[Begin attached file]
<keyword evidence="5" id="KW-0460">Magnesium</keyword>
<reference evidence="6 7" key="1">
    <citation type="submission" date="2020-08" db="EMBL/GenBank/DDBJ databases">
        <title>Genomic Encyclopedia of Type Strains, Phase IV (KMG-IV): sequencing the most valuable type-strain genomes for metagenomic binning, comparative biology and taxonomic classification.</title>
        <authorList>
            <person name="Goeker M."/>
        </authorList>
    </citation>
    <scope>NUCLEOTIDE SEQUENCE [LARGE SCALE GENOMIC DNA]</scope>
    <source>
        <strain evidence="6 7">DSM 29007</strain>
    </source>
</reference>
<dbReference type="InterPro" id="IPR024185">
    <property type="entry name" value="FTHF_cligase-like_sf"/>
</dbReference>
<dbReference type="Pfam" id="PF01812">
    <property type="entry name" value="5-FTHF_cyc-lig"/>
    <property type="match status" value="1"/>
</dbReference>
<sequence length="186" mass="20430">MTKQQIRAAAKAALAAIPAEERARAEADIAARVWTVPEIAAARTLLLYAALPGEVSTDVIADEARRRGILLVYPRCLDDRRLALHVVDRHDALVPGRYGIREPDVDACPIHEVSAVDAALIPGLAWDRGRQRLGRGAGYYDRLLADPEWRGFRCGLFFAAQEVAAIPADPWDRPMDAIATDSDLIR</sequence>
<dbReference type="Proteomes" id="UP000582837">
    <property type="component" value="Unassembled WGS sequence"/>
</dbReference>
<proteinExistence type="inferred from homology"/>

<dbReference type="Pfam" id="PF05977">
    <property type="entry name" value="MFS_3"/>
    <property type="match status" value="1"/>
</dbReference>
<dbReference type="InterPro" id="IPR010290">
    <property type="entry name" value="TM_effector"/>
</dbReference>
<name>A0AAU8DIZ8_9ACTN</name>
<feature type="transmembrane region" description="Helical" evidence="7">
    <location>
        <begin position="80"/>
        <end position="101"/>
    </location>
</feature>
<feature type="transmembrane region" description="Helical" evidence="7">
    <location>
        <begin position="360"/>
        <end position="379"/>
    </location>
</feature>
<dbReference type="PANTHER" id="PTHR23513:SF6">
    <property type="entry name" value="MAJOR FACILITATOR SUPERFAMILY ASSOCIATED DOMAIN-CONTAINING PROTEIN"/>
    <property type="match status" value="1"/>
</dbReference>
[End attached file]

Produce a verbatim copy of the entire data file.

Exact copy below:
<keyword evidence="5" id="KW-0460">Magnesium</keyword>
<reference evidence="6 7" key="1">
    <citation type="submission" date="2020-08" db="EMBL/GenBank/DDBJ databases">
        <title>Genomic Encyclopedia of Type Strains, Phase IV (KMG-IV): sequencing the most valuable type-strain genomes for metagenomic binning, comparative biology and taxonomic classification.</title>
        <authorList>
            <person name="Goeker M."/>
        </authorList>
    </citation>
    <scope>NUCLEOTIDE SEQUENCE [LARGE SCALE GENOMIC DNA]</scope>
    <source>
        <strain evidence="6 7">DSM 29007</strain>
    </source>
</reference>
<dbReference type="InterPro" id="IPR024185">
    <property type="entry name" value="FTHF_cligase-like_sf"/>
</dbReference>
<dbReference type="Pfam" id="PF01812">
    <property type="entry name" value="5-FTHF_cyc-lig"/>
    <property type="match status" value="1"/>
</dbReference>
<sequence length="186" mass="20430">MTKQQIRAAAKAALAAIPAEERARAEADIAARVWTVPEIAAARTLLLYAALPGEVSTDVIADEARRRGILLVYPRCLDDRRLALHVVDRHDALVPGRYGIREPDVDACPIHEVSAVDAALIPGLAWDRGRQRLGRGAGYYDRLLADPEWRGFRCGLFFAAQEVAAIPADPWDRPMDAIATDSDLIR</sequence>
<dbReference type="Proteomes" id="UP000582837">
    <property type="component" value="Unassembled WGS sequence"/>
</dbReference>
<proteinExistence type="inferred from homology"/>

<dbReference type="Pfam" id="PF05977">
    <property type="entry name" value="MFS_3"/>
    <property type="match status" value="1"/>
</dbReference>
<dbReference type="InterPro" id="IPR010290">
    <property type="entry name" value="TM_effector"/>
</dbReference>
<name>A0AAU8DIZ8_9ACTN</name>
<feature type="transmembrane region" description="Helical" evidence="7">
    <location>
        <begin position="80"/>
        <end position="101"/>
    </location>
</feature>
<feature type="transmembrane region" description="Helical" evidence="7">
    <location>
        <begin position="360"/>
        <end position="379"/>
    </location>
</feature>
<dbReference type="PANTHER" id="PTHR23513:SF6">
    <property type="entry name" value="MAJOR FACILITATOR SUPERFAMILY ASSOCIATED DOMAIN-CONTAINING PROTEIN"/>
    <property type="match status" value="1"/>
</dbReference>